The Tribunal of Reggio Emilia (9 July 2018) ruled that claims for equity contributions gain super-priority status in the insolvency procedure of a shareholder, at the time when the company recalls the relevant payment
A company subject to liquidazione coatta amministrativa had previously underwritten (but only in part paid in) a portion of the share capital of a special purpose construction company, whereby further equity payments would be recalled at later stages by the company, according to its own financial needs.
In the proof of debt proceeding the claims for equity contributions were considered as unsecured.
The special purpose construction company, assisted by Nctm, appealed insisting for the recognition of the super-priority status of the claims.
The decision addresses the issue of the ranking of claims for equity contributions with respect to shares underwritten prior to the shareholder entering into an insolvency procedure, and then recalled for payment pending the same procedure.
The decision of the Tribunal
The Tribunal, although formally rejecting the appeal, acknowledged that the claims for equity contributions gain a super-priority status at the time when the company recalls the relevant payments pending an insolvency procedure to which the shareholder is subject.
The Tribunal based its decision on the grounds that such claims meet the requirements of Art. 111 IBL, i.e. they arise in connection with the insolvency procedure (as the company recalls the relevant payments after the opening of the insolvency procedure) and they are also functional to the procedure, as their full payment allows the insolvent shareholder to keep its shares and their value as assets pertaining to the insolvency estate.
The decision, as far as it is known, is the first one on this issue (there was only another one in the proof of debt proceeding in 2017, rendered by the Tribunal of Verona in favor of the same special purpose construction company as creditor, in the amministrazione straordinaria insolvency procedure of another shareholder).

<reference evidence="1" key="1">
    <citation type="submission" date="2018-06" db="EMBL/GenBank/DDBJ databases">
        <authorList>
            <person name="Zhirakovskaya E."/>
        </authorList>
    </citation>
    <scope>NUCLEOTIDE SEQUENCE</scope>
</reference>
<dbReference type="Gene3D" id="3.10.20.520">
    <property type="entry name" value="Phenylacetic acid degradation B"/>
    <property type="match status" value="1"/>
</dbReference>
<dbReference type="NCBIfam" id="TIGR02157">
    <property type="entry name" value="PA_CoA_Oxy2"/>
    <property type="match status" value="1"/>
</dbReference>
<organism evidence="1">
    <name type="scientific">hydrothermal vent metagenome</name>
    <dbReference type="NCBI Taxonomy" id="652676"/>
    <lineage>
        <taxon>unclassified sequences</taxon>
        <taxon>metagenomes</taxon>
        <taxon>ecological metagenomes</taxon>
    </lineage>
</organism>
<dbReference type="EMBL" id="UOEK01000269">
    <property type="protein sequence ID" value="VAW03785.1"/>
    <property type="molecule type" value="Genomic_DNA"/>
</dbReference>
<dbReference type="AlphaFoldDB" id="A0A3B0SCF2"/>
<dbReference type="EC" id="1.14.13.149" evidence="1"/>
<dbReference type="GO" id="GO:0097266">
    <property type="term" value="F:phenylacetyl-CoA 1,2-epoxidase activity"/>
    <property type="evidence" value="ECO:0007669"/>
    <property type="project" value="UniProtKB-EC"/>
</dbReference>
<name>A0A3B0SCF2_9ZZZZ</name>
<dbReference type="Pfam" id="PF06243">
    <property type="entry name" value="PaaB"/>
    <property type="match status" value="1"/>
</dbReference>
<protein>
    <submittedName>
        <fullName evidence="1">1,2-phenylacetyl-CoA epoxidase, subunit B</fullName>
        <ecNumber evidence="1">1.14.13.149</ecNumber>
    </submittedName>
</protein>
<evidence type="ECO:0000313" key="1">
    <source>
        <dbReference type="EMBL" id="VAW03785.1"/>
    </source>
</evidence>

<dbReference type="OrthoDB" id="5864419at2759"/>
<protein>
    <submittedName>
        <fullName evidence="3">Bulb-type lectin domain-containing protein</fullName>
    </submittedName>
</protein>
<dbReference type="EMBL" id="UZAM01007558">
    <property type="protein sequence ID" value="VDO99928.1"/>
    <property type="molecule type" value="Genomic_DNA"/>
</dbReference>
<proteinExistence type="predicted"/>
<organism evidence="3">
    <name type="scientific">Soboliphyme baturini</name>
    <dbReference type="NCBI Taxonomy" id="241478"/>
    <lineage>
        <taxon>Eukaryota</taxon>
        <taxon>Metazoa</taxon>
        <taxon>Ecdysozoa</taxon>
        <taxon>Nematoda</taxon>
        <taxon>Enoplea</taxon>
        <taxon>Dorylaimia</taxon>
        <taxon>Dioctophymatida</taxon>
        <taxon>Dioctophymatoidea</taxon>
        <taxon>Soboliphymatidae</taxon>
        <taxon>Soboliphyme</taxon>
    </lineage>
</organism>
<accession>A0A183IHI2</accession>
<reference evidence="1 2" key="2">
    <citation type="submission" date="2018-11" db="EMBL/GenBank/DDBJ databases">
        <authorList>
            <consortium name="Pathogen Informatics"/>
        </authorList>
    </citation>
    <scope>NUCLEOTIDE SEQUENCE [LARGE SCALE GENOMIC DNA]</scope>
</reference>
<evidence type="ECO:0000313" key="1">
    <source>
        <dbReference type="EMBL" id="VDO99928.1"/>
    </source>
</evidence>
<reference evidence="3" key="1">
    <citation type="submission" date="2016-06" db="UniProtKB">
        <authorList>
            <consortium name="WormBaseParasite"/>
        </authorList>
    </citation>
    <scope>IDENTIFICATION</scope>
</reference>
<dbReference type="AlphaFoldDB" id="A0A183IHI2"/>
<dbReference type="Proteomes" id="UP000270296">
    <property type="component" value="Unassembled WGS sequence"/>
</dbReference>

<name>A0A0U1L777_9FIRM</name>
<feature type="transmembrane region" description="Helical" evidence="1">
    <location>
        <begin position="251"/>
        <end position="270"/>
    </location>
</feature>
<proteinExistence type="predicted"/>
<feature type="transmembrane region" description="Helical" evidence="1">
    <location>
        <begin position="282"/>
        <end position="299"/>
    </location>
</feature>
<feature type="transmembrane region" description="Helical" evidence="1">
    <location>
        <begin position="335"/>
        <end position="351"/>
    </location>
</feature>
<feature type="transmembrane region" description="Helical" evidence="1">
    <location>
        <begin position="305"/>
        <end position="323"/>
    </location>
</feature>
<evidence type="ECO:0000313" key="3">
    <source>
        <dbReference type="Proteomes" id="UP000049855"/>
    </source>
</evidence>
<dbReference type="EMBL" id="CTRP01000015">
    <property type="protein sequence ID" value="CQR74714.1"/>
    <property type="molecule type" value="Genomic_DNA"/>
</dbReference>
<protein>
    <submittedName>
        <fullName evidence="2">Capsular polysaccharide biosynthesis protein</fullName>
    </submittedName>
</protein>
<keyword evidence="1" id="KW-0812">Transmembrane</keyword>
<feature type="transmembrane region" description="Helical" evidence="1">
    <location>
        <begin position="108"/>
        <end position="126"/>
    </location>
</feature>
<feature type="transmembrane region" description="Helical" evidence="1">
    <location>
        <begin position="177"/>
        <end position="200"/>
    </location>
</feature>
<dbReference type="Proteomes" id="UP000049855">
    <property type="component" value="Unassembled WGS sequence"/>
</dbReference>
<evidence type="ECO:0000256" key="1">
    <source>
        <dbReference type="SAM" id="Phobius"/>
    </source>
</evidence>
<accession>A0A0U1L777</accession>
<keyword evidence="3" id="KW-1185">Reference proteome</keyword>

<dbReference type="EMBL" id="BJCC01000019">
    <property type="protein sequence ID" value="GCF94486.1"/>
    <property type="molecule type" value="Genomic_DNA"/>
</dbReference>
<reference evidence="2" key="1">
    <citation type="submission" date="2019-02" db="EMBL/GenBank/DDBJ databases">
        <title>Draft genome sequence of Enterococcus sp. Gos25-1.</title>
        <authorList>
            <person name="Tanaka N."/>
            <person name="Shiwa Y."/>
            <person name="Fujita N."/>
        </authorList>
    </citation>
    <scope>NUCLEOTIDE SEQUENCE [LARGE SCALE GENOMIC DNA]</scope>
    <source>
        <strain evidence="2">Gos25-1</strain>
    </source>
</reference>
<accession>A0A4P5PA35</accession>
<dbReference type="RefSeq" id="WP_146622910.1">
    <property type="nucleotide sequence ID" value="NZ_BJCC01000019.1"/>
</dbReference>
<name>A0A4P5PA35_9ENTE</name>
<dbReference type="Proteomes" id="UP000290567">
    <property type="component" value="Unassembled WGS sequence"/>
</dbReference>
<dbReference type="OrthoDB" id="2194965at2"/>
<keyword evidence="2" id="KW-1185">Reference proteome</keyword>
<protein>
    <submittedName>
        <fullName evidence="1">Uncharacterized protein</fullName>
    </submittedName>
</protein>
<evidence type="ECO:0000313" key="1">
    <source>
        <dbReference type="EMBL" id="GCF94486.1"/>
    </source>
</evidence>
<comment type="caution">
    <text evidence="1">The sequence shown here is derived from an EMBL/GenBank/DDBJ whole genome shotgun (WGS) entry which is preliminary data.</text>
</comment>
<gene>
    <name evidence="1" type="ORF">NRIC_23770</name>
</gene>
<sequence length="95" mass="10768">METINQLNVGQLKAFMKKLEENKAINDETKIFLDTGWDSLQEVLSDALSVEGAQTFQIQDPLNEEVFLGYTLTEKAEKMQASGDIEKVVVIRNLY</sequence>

The Tribunal acknowledged the super-priority status of the claim, although only at the time when the company reclass the equity payments on the shares.
The reasoning of the Tribunal can be criticized, as the claim should have been considered unconditionally as a super-priority claim, as (i) the contract for the incorporation of the company is a contract providing for a consideration, whereby the claims for capital contributions are linked to the continued performance of the contract by the insolvent company, (ii) according to corporate law, payments of equity contributions need to be made in full, and (iii) the insolvent shareholder would not have been required to make the equity payments right away following admission to the insolvency estate, because the due date would be in any case determined by the decision of the company to recall the payments at later times.
Irrespective of the reasoning and alternative grounds considered, the decision of the Tribunal acknowledged anyway, from a substantial point of view, that a shareholder subject to an insolvency procedure needs to make equity contribution payments in full, if it wishes to retain its shares and relevant corporate rights.
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